The first two-thirds of Skin, a movie set in the twilight of apartheid, are great because of Sam Neill. The last third of Skin is bad because of Sam Neill. The reason? Because in the first two-thirds, Neill is mostly present; in the last third, he is mostly absent. The film, which is based on a true story about a brown girl whose biological parents are white and very traditional Afrikaners, contains one of Neill's finest performances. He successfully interprets the complexity of his character: a man who does not question the Afrikaner racial ideology, who believes in the significance of his skin color, and yet deeply adores his brown daughter. The father is willing to fight the entire system for his daughter's right to be what she is not (white), and that, oddly enough, takes a lot of love. The story was made for Douglas Sirk.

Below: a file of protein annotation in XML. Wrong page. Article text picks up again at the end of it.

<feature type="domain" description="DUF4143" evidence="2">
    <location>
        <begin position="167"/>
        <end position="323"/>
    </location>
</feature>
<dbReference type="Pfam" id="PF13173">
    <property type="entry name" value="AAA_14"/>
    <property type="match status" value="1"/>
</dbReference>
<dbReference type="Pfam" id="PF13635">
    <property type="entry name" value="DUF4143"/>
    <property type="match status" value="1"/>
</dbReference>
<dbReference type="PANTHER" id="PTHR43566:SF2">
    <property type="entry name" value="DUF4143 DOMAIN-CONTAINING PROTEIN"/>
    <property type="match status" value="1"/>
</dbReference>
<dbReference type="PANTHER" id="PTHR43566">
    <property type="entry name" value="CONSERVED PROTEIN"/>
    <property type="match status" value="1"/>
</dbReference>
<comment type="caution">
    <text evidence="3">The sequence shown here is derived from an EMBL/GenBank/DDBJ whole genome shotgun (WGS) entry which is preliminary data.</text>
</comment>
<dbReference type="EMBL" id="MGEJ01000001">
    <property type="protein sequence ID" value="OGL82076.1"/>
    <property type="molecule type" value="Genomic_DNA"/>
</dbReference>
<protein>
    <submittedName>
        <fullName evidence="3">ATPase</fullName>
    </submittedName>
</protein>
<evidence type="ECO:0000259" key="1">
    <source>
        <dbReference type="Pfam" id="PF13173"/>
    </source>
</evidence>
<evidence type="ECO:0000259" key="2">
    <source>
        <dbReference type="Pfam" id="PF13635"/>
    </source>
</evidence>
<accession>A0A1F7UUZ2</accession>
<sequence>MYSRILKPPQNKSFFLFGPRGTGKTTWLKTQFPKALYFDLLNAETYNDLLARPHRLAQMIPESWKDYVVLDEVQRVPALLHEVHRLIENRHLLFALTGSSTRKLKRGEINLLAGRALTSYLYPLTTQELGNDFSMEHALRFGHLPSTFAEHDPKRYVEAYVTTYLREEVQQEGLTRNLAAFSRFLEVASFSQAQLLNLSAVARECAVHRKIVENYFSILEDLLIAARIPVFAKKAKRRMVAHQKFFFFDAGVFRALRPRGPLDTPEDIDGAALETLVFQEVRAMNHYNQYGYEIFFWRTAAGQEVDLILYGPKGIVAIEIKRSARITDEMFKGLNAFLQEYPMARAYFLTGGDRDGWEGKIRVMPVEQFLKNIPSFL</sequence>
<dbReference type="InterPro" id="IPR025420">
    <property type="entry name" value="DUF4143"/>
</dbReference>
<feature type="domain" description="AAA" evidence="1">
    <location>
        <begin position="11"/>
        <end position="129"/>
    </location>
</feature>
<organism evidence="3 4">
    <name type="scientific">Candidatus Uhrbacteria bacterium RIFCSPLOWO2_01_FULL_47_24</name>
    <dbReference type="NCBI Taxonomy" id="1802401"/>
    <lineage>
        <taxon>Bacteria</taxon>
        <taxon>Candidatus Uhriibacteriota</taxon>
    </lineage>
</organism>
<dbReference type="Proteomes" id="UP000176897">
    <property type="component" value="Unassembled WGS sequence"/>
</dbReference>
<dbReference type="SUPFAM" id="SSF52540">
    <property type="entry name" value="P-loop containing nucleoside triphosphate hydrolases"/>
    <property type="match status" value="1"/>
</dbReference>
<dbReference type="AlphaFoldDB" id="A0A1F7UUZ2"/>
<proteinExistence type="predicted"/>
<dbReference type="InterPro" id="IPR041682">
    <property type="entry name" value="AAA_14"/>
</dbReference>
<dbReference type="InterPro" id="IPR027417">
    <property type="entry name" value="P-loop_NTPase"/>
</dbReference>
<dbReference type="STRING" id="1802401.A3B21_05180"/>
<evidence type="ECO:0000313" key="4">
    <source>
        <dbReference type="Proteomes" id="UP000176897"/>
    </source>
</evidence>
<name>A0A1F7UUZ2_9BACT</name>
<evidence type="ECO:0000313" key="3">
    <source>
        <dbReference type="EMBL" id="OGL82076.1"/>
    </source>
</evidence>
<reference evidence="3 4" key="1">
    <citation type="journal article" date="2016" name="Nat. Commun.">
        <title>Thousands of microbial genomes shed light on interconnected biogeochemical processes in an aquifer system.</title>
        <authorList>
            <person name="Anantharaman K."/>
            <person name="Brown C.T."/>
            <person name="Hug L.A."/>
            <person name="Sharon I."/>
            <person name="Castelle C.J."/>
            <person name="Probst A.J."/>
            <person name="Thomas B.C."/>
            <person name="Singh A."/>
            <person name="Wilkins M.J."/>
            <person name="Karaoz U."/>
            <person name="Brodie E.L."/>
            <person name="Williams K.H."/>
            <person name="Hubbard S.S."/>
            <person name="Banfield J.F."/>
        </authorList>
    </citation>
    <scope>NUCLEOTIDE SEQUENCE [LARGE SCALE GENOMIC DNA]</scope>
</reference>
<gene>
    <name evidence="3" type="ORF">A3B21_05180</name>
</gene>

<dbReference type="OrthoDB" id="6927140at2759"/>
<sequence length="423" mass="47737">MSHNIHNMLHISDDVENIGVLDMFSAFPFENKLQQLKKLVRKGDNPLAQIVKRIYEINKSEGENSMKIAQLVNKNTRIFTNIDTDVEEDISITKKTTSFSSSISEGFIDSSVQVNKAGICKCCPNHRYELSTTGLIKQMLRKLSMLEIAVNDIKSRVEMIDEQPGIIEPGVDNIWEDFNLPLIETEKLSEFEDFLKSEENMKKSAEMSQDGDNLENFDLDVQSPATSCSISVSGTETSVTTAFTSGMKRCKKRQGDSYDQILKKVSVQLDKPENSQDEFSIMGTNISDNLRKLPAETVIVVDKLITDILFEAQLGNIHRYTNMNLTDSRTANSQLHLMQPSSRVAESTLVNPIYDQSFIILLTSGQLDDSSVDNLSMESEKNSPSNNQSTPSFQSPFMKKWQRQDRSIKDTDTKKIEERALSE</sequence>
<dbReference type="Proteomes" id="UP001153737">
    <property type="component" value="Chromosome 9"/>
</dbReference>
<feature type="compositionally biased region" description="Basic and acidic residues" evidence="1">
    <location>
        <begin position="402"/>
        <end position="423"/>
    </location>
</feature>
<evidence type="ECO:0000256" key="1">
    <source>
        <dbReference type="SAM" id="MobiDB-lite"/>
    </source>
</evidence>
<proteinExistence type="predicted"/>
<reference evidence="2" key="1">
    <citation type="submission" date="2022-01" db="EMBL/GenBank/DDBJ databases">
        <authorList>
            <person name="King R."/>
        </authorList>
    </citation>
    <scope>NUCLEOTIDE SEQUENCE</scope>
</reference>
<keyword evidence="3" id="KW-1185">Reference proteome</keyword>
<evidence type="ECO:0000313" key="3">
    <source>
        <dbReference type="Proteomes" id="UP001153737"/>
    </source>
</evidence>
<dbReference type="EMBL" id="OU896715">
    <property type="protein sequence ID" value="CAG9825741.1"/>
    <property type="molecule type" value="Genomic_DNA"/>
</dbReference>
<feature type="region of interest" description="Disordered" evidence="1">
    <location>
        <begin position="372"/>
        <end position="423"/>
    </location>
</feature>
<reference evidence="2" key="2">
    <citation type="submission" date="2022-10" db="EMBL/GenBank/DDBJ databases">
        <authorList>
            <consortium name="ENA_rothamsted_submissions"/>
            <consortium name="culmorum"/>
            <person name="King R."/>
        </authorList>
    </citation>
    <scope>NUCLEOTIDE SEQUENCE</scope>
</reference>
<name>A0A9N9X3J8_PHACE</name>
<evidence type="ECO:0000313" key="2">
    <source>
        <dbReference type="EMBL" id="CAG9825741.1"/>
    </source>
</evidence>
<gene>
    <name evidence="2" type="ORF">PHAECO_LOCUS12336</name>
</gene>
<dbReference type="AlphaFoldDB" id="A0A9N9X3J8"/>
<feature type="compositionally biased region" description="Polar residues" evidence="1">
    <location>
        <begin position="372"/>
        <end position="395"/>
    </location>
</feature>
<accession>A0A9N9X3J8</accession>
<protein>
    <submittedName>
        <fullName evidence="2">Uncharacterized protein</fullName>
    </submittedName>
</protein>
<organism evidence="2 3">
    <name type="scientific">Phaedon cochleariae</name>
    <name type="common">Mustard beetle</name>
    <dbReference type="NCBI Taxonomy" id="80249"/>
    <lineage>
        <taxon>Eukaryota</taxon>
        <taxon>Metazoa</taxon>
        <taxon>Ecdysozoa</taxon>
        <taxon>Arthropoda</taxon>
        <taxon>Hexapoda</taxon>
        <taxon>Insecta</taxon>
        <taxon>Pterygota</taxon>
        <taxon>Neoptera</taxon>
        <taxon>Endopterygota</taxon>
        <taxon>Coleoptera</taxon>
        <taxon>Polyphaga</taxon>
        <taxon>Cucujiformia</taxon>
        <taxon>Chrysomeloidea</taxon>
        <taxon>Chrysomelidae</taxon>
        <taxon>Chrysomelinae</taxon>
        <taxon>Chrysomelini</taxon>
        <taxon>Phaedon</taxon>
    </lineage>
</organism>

The daughter is as complicated as her father (she has black skin but a soul that is at odds, if not at war, with that skin), but the actress, Sophie Okonedo, fails to successfully communicate or translate that complexity. Okonedo's character might be at the center of the melodrama, but she is eclipsed by Neill, who is known in this country for his role in Jurassic Park. The film is heavy in mood and mode, and has a great score by Hélène Muddiman.